This is one of those books that presents itself as people in such a way that when it's over, one feels lonely and it takes a micro second every now and then to remember that the loneliness is for an imaginary person, not someone once touched and talked with. Maybe that is in part because some real people left me at the time I read this book but it is alsom and muchm due to the skillful writing.
I found the story on the simple side. This is not to say that I could write better but that I've read many more sophisticated novels. It does give a good description of slavery for younger people.
The author did a fine job. It's just that the characters are so tiresome. Frank Wright was't good to his workers. He didn't pay workers or suppliers. They should have been happy, delighted, clamoring to work for him.
His wife wouldn't divorce him because she knew that he wouldn't send any money to her or their 6 children if she did. How did she get money from him by staying married? He didn't pay anyone else.
Mamah loved Frank but was surprised that she was criticized for leaving her children to be with him. She was surprised that after leaving her 6 year old for almost 2 years, the child wasn't excited to see her. Mamah never understood the sacrifice her sister made in giving up her own life to care for Mamah's children so that Mamah could traipse the globe with her beloved Frank.
They were both brilliant in their own way, he as a designer and she with languages. She spoke several fluently and they just seemed to be part of her. Brilliant in some ways but socially odd. I suppose they were meant for each other. Perhaps I will finish the book.
Maybe it's because I know nothing of the big sailing ships but I find this more of an account of sailing than a story. I don't hear the story. The segments are disjointed episodes to me.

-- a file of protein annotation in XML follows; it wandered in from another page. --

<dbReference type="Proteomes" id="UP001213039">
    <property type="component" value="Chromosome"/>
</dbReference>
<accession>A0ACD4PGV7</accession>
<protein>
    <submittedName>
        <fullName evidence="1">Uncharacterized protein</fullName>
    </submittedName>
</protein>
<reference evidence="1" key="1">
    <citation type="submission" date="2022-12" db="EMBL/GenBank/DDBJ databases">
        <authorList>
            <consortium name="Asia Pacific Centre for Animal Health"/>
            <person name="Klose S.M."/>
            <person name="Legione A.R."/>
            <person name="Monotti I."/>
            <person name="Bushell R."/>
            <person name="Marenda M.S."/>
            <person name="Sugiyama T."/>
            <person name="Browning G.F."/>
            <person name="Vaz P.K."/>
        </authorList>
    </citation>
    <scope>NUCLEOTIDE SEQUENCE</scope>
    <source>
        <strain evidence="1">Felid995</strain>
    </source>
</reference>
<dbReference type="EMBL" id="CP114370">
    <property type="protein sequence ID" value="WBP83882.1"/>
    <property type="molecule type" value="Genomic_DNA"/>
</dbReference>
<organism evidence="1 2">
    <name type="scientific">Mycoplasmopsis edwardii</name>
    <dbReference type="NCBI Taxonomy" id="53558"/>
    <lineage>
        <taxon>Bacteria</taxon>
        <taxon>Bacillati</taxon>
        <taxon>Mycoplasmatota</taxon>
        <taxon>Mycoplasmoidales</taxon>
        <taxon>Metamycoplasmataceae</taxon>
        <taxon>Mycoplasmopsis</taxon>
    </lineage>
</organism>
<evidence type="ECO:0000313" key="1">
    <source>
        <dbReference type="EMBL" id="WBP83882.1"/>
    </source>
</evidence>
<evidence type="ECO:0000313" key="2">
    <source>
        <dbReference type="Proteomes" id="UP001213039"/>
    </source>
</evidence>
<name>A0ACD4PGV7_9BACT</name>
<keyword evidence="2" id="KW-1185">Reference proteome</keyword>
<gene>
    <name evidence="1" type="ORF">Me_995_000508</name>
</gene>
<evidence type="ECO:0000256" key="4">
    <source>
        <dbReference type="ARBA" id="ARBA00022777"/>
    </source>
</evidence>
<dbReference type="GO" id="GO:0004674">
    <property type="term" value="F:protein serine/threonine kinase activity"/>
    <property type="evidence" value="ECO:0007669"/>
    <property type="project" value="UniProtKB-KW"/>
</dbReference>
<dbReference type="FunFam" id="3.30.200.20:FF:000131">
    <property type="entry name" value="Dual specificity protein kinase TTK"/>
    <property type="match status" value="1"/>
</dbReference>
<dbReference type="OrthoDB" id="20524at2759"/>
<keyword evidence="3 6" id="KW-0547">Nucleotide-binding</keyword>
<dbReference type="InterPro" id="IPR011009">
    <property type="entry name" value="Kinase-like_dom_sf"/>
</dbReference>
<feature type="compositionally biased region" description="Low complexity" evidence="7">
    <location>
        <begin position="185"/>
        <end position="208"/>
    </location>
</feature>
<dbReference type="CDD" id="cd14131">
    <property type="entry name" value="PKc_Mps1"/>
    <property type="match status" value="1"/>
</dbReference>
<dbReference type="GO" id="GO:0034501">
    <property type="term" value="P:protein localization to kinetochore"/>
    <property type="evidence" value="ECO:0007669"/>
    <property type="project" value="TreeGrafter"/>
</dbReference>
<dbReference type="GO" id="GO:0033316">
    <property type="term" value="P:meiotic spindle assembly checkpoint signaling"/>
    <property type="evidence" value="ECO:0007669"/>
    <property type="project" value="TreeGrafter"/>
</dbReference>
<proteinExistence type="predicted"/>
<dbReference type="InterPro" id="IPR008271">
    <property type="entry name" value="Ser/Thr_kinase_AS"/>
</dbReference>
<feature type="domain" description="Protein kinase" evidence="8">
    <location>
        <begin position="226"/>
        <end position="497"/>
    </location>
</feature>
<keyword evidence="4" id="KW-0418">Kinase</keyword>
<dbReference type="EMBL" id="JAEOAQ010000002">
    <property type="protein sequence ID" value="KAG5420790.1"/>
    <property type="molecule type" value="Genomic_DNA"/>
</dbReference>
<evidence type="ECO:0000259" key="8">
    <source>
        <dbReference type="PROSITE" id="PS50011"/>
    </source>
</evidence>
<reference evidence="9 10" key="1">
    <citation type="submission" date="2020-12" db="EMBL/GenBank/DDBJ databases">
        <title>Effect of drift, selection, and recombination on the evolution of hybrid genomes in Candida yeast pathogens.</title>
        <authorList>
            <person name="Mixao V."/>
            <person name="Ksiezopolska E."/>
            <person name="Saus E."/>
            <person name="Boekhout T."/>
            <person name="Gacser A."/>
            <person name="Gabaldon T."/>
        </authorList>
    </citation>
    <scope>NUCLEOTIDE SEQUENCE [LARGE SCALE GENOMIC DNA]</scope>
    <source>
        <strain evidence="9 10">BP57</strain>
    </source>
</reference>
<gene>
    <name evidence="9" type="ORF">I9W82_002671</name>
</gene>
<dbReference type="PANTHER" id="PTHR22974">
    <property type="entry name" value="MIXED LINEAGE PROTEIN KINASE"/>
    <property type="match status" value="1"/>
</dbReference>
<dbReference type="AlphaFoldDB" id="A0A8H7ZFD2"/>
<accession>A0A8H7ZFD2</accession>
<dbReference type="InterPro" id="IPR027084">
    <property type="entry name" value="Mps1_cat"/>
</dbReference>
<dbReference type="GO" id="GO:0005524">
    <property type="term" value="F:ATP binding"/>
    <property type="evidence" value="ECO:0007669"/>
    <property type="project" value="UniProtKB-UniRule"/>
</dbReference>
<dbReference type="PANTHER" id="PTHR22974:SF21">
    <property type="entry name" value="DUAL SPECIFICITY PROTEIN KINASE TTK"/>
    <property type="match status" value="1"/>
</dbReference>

The performance by Chrsitian Rodska is wonderful. The variety and suitability of voices, and the rapid interchange that sounds like a conversation among several characters is admirable.
That's what I kept saying. I didn't know that. I didn't realize that. I don't remember hearing that. I never connected those events or people or times.
It is entirely possible that any year looks extraordinary when one considers all that happens in society, culture, economics, sports, invention and more but I do believe that 1927 was one heck of a year.
I am a Bill Bryson fan. His humor appeals to me. It is not uncommon for me to be working in the garden and burst out laughing. If this frightens a rabbit or two, better still.
I did enjoy the book.
I've spent some time in India, China, Peru, Cambodia where pockets of poverty are more than a few blocks long. Poor areas are as different from one another as wealthy areas might be but they all have roots of corruption that intertwine and feed the systems, perpetuating the problems and delaying the solutions. This book is difficult to listen to when one engages the mind in a what if this was me situation.
It is well written and well performed. The situations are ones we should all be aware of.
Warning: Spoilers beyond this point.
The ending left me unsatisfied. I would have had some investigation of where Desi was on the day of the "kidnapping" since that was something Amy could not have planned for or controlled in any way. How likely is it that Desi didn't "dine" with his mother for "luncheon" that day and not have any local credit card purchases or cell phone use to give his location. His mother was wealthy and devastated (not that I liked either of them) and it seems she would have investigated something and demanded more.